Berlin Rabbi: Risks of Teaching 'Mein Kampf' in School Outway Benefits

Rabbi Yehudah Teichtal has broken with the head of the German Jewish community, who says the new edition is an important tool 'to explain National Socialism and the Shoah.'

Adam Jones, Ph.D.

A Berlin rabbi has broken with the head of the German Jewish community over whether a new edition of “Mein Kampf” belongs in German classrooms.

“The risk is greater than the benefit,” Rabbi Yehudah Teichtal said Saturday night, according to a statement issued by his spokesman.

Teichtal said there is a “risk that its introduction into the school curriculum will be abused by problematic factors working to spread the ideas mentioned in it.”

Teichtal’s views contradict those of Josef Schuster, head of the Central Council of Jews in Germany, who recently said he found the new edition an important tool “to explain [the roots of] National Socialism and the Shoah.”

Charlotte Knobloch, who previously served as council head, reacting to news that the German Teachers Federation is eager to teach the new edition in schools, said that as long as German students associate Jews only with the Holocaust, “this deeply anti-Jewish diatribe — of all texts — does not belong in the classroom.”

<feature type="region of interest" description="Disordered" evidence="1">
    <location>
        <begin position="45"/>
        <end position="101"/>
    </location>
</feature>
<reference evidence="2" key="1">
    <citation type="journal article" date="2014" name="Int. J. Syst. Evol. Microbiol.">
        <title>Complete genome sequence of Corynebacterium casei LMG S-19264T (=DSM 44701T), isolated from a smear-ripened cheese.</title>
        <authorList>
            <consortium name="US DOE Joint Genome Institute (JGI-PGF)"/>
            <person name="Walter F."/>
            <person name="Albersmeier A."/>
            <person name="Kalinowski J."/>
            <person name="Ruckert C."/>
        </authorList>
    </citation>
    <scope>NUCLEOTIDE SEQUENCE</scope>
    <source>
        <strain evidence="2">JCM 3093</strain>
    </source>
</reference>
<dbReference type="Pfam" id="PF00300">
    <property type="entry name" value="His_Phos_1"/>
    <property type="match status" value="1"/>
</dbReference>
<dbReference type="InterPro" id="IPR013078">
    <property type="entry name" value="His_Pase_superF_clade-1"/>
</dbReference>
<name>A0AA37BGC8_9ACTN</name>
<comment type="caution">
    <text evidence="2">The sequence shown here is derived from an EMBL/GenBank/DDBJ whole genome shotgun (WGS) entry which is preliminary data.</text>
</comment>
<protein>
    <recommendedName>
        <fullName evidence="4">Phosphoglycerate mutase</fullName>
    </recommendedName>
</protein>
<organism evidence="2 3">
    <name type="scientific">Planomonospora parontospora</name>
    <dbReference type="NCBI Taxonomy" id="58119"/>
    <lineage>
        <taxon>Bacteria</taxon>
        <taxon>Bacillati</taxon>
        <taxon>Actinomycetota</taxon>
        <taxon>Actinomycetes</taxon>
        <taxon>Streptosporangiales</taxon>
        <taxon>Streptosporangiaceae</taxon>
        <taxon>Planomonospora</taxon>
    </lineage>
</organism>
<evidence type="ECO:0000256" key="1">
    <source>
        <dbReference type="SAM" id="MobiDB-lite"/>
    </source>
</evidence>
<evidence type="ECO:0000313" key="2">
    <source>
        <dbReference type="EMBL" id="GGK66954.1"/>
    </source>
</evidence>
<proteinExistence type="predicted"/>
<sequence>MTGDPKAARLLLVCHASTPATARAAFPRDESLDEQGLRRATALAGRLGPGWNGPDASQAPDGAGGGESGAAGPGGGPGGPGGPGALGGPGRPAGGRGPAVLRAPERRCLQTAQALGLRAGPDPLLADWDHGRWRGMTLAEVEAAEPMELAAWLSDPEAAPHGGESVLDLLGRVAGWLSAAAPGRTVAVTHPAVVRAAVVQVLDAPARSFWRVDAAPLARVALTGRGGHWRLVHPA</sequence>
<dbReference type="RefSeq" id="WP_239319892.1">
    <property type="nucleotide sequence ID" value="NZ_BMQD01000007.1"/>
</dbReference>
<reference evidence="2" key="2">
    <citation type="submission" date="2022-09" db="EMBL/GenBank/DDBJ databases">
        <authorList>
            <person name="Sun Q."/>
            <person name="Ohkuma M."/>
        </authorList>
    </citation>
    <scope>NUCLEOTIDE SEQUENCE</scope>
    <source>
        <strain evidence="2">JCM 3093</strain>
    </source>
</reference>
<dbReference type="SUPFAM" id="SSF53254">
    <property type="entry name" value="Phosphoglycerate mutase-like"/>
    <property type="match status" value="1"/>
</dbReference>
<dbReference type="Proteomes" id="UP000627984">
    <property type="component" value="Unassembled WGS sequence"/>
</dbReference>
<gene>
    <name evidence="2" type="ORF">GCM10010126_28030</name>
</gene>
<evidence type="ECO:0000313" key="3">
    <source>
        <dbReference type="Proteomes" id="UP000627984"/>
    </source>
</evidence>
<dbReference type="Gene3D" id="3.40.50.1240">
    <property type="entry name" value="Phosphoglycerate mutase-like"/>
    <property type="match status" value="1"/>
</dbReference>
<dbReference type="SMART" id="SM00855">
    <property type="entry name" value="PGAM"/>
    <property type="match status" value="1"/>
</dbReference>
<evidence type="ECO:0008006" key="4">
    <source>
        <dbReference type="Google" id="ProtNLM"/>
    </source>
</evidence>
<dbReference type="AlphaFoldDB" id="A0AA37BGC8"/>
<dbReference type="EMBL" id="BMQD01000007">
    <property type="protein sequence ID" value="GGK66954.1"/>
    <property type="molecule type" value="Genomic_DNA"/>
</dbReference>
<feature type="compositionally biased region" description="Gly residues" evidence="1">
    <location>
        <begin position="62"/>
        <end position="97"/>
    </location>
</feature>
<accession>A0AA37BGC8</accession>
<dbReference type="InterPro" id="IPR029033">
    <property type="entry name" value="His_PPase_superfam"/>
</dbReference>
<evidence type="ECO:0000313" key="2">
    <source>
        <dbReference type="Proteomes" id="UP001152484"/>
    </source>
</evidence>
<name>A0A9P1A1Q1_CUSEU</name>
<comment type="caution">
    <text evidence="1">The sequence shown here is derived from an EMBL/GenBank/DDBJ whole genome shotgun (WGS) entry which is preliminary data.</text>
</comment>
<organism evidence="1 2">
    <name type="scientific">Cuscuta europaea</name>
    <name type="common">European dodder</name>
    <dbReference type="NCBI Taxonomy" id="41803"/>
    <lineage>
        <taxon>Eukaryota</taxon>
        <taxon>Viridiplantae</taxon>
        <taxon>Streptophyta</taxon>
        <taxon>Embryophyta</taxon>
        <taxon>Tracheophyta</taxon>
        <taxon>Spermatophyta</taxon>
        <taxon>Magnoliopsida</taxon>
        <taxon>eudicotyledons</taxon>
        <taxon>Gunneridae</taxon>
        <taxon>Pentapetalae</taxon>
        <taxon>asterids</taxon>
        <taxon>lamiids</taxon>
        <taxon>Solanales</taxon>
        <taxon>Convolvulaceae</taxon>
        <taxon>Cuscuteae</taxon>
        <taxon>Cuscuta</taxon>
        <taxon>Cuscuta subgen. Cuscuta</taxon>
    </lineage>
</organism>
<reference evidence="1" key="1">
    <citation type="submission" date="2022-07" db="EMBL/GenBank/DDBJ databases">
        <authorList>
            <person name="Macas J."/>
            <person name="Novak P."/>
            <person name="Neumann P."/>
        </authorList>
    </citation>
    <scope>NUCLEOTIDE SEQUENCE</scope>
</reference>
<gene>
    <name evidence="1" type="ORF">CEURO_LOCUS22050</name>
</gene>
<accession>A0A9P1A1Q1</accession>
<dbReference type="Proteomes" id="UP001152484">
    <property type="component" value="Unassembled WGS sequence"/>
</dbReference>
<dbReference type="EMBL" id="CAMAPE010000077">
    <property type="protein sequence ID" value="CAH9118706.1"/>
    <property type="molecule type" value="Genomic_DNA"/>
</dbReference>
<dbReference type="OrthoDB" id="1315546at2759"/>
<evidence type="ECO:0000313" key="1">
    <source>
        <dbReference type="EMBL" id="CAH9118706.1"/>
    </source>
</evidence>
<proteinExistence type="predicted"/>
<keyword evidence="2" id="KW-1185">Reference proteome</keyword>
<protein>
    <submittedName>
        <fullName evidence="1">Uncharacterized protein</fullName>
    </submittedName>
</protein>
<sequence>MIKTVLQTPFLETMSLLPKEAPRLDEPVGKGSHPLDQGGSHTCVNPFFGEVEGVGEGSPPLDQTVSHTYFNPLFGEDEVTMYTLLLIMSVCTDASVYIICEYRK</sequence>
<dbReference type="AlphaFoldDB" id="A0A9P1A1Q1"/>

The new edition, prepared and published by Munich’s Institute for Contemporary History, is due out next month, just as the copyright runs out 70 years after Adolf Hitler’s death by suicide in April 1945.

The state of Bavaria, which inherited the copyright, subsidized the new publication in order to ensure that a responsible, scholarly edition be available immediately upon the copyright’s expiration.

The state has said it will crack down on the publication of non-annotated editions. German courts also will review any other annotated editions that come out to ensure they do not endorse Hitler’s genocidal message. Exoneration, glorification or denial of Nazi crimes are illegal in Germany, as is the uncritical repetition of Nazi propaganda.